The Broncos are on a new path now with George Paton in the general manager chair and final say over the roster. With that said, he’ll have his work cut out for him as the Broncos have a large number of talented players set to be either unrestricted or restricted free agents.
In this article, we’ll look at the most prominent restricted free agents, and how the Broncos can make sure they remain with the team in 2022.
Tim Patrick, Wide Receiver
After he was the Broncos second-leading receiver this season and a critical component of Denver’s offense, the Broncos should absolutely tender Tim Patrick, though re-signing him might be difficult.
As is the case with all free agents, the Broncos will have to choose between a first-round tender, second-round tender, and original round tender.
The tenders operate as one-year contracts, but opposing teams can make an offer on a player if they want even after a tender has been signed. The Broncos will then have the option to match the opposing team’s offer or let their free-agent walk and receiver the tender-specified draft compensation.
Denver will only be able to hand out one first-round tender though, so it might make more sense to bring Tim Patrick back on a second-round tender. With another strong wide receiver class in the draft this season, it would be surprising if a team decided to give up a second-round pick for Patrick, so you’re protected on that front. Also with a value of just $3.26 million, it’s definitely affordable.
The tender would bring Patrick back for 2021 before he would become an unrestricted free agent in 2022. At that point the Broncos will have a tough decision to make as Courtland Sutton will be up for a new contract, and Jerry Jeudy and K.J. Hamler will be up soon after that.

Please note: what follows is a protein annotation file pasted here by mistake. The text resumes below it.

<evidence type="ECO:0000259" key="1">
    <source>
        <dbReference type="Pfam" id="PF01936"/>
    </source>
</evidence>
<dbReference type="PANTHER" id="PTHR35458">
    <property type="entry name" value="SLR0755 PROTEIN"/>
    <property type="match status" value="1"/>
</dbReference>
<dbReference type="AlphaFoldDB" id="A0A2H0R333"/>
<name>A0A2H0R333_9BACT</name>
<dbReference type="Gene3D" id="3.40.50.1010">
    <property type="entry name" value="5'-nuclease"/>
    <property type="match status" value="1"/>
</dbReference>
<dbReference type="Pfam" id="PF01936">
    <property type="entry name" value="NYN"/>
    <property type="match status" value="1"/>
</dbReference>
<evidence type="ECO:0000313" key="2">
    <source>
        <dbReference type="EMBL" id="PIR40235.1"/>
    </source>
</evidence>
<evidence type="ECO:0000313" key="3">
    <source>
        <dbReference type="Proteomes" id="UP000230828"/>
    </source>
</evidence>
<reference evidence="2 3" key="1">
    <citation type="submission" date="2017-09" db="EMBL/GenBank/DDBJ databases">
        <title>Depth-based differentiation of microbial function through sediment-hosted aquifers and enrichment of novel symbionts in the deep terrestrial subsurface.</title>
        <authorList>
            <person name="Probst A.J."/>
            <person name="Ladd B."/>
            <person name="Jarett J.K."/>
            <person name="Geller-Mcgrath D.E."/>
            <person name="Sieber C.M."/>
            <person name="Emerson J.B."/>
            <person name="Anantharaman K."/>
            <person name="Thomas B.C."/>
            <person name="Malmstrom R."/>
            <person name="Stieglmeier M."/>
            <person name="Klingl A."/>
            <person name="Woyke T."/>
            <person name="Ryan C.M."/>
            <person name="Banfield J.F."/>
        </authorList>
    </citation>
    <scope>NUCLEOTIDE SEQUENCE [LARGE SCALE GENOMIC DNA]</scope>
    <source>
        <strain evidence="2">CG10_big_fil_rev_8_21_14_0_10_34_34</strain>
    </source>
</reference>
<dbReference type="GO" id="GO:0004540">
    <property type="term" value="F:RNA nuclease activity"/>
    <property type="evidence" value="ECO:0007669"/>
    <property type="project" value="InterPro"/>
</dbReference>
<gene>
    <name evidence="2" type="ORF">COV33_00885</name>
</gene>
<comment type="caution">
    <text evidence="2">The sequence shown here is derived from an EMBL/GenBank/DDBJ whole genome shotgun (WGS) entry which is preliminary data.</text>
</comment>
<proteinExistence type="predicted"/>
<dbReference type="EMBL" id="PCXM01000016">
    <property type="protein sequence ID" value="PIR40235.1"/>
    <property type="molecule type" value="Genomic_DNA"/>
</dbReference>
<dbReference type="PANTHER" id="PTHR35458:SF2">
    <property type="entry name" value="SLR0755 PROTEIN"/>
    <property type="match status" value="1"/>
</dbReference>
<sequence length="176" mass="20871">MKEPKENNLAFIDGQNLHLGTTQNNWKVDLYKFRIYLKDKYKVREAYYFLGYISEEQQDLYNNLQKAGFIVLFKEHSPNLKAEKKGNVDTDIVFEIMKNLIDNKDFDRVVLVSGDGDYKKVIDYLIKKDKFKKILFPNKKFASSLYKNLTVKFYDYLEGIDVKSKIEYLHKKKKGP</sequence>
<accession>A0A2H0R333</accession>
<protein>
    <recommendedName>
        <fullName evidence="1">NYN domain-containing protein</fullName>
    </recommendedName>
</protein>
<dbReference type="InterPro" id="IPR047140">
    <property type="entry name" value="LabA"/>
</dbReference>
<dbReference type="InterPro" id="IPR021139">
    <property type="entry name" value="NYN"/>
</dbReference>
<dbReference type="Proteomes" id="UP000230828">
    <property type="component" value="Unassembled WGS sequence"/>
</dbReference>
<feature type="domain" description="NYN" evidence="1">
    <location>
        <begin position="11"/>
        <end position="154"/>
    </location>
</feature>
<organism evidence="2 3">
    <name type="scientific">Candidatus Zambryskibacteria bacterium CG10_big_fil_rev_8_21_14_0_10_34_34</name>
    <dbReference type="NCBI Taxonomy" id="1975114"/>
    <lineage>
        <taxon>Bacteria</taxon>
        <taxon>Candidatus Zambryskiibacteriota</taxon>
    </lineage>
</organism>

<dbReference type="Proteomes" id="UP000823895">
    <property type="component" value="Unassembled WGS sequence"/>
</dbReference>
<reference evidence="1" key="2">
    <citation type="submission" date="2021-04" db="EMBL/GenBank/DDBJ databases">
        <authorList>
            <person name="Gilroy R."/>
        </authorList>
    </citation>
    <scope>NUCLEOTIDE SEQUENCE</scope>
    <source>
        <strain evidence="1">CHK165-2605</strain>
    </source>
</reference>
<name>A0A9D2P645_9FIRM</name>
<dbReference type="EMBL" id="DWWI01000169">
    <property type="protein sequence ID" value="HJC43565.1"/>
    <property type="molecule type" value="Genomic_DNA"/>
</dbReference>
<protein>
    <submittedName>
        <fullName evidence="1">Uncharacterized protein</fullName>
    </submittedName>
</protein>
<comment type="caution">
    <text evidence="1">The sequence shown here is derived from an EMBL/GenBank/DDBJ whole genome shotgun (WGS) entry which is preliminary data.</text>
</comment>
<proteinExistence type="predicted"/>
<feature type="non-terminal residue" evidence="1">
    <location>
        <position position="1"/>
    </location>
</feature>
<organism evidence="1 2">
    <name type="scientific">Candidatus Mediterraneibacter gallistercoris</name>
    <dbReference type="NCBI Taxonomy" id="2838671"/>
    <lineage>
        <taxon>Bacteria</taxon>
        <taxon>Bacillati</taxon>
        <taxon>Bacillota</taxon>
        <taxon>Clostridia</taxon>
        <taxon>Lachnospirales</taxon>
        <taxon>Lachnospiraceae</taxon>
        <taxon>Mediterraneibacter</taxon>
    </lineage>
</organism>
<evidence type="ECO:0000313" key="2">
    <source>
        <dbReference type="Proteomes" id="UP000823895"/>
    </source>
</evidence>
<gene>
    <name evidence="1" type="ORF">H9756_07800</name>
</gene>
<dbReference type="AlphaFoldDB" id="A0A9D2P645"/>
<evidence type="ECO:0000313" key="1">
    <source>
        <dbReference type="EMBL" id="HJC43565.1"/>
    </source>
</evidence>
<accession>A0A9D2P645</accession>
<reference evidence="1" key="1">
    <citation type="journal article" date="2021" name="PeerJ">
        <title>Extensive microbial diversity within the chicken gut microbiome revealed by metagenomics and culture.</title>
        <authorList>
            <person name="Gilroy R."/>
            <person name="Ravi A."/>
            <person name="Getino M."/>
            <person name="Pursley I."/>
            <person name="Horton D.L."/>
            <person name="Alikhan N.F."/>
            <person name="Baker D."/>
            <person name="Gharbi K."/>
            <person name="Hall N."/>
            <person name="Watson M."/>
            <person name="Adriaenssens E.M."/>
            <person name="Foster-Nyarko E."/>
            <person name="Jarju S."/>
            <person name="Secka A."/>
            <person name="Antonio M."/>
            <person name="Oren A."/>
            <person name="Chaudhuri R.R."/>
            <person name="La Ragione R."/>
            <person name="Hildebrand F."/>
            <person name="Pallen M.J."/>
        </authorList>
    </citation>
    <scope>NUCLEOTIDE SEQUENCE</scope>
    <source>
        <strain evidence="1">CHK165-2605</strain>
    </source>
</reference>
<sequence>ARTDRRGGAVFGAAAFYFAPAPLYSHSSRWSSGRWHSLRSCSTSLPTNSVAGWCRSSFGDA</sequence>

Can the Broncos really afford to pay Patrick, Sutton, Jeudy, and Hamler? Probably not, and Patrick is likely to find himself as the odd man out as a result.
Alexander Johnson, Linebacker
The Broncos can only give one player that wasn’t originally picked in the first round a first-round tender, and that player should be Alexander Johnson to ensure he doesn’t get poached by another team.
Losing Johnson doesn’t make sense for the Broncos considering he’s their best player at a shallow position group they’re already trying to upgrade. The move would also force Denver to either rely on 2020’s fifth-round pick Justin Strnad to step into a starting role alongside Jewell, or for them to find another starting linebacker elsewhere.
The added security of a first-round tender would only cost the Broncos $4.64 million ($1.38 million more than a second-round tender).
Phillip Lindsay, Running Back
You could make a compelling argument for giving Lindsay the first-round tender instead of Johnson, but ultimately it makes more sense to give him the second-round tender.
You have an insurance policy in case someone does poach Lindsay in Melvin Gordon, who outperformed Lindsay for most of the season. It’s also less likely someone would be willing to spend a second-round pick to poach a running back.
While the second-round tender is likely the best avenue for handling Lindsay, it’s not without its downsides.
First, Lindsay was clearly upset by the Gordon signing and giving him the first-round tender or a contract extension might be the best way to smooth things over, though it might be more expensive and risky. Second, if Lindsay plays on the tender it will mean he, Gordon and Freeman would all be hitting free agency in 2022.